Devices rule our mindspace.

Before I monitored my settings closely, notifications were pulling me into a mindless state where I was not choosing an action intentionally but being pulled into it instinctively. As a former cigarette smoker, I came to recognize this dependence as a kind of tacit addiction. Still my phone was not cigarettes. Cutting cigarettes out of my life are a net positive with nearly no downside. The same cannot be said for technology. There are many practical and important reasons to use a phone and I can not easily dispatch with my devices the way I did with cigarette smoking. For work especially, I knew I could not easy turn off notifications fully without suffering consequences. I work for myself and I need to be able to see when someone – a client or colleague is contacting me.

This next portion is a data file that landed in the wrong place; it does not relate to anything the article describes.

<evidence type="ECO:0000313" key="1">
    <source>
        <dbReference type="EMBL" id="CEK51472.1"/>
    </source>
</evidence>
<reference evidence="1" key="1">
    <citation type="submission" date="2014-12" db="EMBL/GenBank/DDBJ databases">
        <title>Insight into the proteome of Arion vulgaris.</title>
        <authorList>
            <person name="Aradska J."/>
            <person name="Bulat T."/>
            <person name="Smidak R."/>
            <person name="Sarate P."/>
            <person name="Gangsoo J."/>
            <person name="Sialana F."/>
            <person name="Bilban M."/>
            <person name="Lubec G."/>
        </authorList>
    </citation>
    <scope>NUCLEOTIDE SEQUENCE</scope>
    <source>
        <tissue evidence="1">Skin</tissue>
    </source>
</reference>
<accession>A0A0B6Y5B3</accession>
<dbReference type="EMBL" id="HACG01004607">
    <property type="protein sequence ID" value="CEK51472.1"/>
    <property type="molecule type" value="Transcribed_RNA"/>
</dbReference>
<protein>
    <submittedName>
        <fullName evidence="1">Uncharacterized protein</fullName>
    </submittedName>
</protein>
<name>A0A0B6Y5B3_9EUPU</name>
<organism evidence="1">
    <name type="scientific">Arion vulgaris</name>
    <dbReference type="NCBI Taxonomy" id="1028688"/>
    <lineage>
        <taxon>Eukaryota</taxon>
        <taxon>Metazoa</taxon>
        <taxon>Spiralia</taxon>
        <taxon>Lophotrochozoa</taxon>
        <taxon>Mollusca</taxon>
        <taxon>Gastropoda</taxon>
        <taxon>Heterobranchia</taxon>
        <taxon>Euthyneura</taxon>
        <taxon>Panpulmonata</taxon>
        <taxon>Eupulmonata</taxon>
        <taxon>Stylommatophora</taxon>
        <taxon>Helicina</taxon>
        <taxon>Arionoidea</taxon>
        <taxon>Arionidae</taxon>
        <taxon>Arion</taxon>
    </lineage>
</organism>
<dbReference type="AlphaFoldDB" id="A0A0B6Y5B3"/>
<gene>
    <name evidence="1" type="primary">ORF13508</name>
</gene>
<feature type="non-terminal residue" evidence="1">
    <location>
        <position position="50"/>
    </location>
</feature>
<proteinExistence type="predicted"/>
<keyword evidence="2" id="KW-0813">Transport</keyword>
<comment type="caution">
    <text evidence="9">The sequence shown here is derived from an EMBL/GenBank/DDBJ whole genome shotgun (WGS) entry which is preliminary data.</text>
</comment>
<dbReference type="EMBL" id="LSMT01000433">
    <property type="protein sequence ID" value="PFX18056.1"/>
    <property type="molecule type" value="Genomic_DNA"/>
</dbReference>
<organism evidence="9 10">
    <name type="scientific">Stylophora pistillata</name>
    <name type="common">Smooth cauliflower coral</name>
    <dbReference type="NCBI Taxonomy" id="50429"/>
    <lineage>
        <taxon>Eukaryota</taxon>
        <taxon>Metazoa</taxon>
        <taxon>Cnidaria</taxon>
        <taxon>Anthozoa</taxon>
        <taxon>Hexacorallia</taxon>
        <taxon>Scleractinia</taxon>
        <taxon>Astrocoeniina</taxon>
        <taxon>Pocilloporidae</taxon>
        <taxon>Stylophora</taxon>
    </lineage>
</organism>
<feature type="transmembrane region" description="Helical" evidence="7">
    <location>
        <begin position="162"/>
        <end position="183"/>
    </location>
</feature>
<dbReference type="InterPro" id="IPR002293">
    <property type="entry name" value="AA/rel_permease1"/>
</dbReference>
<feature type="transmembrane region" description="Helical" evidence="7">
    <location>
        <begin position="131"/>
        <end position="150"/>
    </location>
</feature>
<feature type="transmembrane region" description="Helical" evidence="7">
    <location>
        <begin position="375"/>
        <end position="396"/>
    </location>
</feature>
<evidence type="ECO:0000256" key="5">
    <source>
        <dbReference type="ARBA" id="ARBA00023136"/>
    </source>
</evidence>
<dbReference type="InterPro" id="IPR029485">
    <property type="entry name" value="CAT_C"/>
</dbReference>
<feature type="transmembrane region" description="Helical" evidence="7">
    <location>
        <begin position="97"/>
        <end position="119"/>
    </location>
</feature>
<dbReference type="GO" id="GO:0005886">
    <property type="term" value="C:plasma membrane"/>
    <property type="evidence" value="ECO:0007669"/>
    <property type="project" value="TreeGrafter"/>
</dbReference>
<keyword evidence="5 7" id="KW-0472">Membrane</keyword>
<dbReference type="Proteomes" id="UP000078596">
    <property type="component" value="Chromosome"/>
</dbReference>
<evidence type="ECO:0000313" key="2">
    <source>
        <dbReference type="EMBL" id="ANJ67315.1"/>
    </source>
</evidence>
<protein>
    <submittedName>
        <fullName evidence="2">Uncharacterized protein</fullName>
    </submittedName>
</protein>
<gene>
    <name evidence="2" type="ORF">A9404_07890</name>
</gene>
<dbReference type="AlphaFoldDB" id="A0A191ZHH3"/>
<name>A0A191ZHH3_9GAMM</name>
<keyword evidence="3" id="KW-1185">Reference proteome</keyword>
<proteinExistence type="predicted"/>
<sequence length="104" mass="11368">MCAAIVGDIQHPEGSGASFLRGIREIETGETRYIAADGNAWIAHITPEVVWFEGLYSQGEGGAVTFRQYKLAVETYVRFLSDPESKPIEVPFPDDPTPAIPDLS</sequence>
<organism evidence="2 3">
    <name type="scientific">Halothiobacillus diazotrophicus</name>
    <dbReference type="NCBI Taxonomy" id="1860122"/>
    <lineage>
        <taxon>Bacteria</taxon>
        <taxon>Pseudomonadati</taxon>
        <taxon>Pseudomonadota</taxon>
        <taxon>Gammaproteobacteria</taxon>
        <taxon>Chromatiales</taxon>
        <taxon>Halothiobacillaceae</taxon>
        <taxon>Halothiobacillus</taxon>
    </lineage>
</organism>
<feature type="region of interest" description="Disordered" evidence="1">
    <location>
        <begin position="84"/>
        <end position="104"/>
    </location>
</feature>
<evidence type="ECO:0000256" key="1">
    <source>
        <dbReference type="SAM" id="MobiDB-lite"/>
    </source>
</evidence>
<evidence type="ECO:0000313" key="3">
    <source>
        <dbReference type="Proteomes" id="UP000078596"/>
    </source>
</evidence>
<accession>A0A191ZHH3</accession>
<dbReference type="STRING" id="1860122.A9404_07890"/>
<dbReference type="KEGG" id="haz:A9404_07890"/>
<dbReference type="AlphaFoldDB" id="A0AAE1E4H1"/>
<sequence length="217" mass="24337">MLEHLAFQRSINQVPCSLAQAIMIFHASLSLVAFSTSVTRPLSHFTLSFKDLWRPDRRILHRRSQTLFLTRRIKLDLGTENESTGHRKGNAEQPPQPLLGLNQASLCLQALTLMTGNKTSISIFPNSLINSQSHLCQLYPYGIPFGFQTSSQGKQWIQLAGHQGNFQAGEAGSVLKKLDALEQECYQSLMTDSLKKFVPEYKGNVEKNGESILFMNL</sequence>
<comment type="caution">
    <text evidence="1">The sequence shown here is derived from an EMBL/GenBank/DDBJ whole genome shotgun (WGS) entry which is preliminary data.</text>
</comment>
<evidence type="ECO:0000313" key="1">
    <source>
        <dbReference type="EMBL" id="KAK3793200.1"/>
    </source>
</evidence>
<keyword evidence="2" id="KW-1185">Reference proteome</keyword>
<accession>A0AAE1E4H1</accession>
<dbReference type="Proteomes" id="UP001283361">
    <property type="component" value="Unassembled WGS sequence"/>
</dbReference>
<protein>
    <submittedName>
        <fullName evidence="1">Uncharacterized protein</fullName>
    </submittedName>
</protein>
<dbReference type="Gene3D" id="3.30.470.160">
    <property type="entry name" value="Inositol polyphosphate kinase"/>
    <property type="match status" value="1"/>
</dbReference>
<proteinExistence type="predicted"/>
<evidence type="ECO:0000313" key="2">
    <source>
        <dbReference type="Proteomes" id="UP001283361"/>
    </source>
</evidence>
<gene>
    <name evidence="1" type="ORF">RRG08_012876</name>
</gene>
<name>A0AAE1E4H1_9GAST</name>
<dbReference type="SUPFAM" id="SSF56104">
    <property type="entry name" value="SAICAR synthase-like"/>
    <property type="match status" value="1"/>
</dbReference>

Nine times out of ten when I check the face of my phone all I see is my wallpaper and the time.

What I ended up doing was to selectively turned off lock screen notifications on my phone. This means that nine times out of ten when I check the face of my phone all I see is my wallpaper and the time. No notifications. I have badge icons notifications still on so that when I unlock my device, I can see when I have a text message or email. I also have some persistent notifications pop up when the phone is unlocked so that I can get a preview of that message before I open the app. This allows me the flexibility of checking my messages intentionally while not letting them interrupt my activities.

Some Experiments